Friday, October 5, 2012

MILSIG Paradigm Pro - First Impressions

On Friday, 28th of September 2012, I picked up the Paradigm Pro from the MILSIG Canada office. I have been eagerly waiting for this ever since it was announced and after decisions and questions from announcement to release, it is now in my possession.

I should note I will be mostly writing this in comparison to my Paradigm 1. The K-Series is roughly the same size give or take.

This passing Saturday I brought it down to my local paintball field, North Shore Paintball where people were anxiously awaiting for me to show them this new toy. My initial impressions when I brought the Paradigm Pro home is the look and feel. The coating is a different from the Paradigm 1 nor the K-Series Mk II. It has a nice texture and feel to it in its own form. The platform has been working out and shedded some weight!. The Paradigm Pro is lighter than the Paradigm 1 and K-Series Mk 1 and features a brand new one piece, 400mm rifled barrel which has been rifled for First Strike rounds and of course, is First Strike round capable! The marker is also equipped with MILSIG’s new spool-valve blow forward internals known as the HEAT core.

Paradigm Pro @ North Shore Paintball , Vancouver, BC
The new square head magazines for the Paradigm Pro is a big improvement over the traditional round magazine heads. The traditional round collar heads have 3 ball bearings that retain the rounds and thus occasionally you could get oblong balls stuck in the bearings. This would result in either a misfeed or a chop. The new square head magazine collar uses a sliding bar so when the magazine enters the chamber; the bar is depressed allowing the rounds to be fed and chambered. This eliminates (I would hope so) a lot of misfeed issues. The user does not have to worry as much about oblong shaped balls getting stuck during feeding.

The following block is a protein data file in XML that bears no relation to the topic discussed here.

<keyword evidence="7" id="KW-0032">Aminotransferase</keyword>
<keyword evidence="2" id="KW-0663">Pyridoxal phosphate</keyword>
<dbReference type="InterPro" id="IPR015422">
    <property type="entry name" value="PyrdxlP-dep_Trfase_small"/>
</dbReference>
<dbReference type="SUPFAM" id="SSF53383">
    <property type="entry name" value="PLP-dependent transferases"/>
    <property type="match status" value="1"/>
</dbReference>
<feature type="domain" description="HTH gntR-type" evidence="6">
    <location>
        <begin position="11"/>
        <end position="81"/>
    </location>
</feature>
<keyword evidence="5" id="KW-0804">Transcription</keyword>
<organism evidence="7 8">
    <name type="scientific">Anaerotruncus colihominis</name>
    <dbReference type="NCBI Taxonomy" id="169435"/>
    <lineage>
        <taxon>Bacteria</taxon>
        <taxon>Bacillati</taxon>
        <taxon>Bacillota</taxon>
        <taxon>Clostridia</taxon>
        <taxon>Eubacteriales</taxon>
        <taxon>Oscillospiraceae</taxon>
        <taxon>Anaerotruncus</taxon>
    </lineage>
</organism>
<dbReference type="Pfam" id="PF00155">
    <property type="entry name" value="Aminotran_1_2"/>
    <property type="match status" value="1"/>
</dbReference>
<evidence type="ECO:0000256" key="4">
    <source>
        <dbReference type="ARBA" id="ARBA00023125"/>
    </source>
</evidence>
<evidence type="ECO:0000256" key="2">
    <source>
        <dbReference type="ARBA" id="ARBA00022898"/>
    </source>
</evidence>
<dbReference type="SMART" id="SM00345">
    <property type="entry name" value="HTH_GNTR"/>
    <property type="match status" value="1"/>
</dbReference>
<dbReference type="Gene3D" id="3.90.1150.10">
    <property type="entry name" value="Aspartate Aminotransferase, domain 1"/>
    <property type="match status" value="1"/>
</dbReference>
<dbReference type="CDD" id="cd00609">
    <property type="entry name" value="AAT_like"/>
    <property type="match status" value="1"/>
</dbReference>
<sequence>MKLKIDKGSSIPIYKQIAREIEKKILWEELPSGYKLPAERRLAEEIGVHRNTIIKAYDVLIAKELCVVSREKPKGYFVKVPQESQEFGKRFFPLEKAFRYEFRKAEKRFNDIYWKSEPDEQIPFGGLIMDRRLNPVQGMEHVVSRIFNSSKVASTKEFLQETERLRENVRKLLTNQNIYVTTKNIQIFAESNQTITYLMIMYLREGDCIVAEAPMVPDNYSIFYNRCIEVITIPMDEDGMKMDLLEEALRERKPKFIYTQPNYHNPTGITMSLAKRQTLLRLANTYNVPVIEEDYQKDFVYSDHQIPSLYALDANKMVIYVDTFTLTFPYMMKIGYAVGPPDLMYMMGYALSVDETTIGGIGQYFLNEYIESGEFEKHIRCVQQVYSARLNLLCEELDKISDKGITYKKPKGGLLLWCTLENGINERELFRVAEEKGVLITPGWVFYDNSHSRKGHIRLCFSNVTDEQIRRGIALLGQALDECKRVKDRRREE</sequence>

The Paradigm Pro features a nice egro grip handle and a smooth trigger pull. Although I think in the future having a switch safety will be pretty wicked. That just complicates the mechanical aspect of it. The trigger has a small amount of slack giving you ample amount of space to get to the razors edge and then a smooth pull to the rear to fire.

The weight of the Paradigm Pro has been reduced. I don’t have the exact numbers yet but reciever of the Paradigm Pro vrs the Paradigm 1 is noticable and feels ligther and more versatile. Not having that steel hammer in the action group probably helped reduced the weight too.

In the next part I will write about the magazines, the operations, advantages and disadvantages (that I have found so far, although so far I have not found any negatives yet).
I am looking forward to more games with the Paradigm Pro. Overall I am impressed at the overall build. It feels solid, balanced weight and operates quite smoothly. The sound report is also not as loud as the previous K and M series markers and does not blurp when the marker is out of air.

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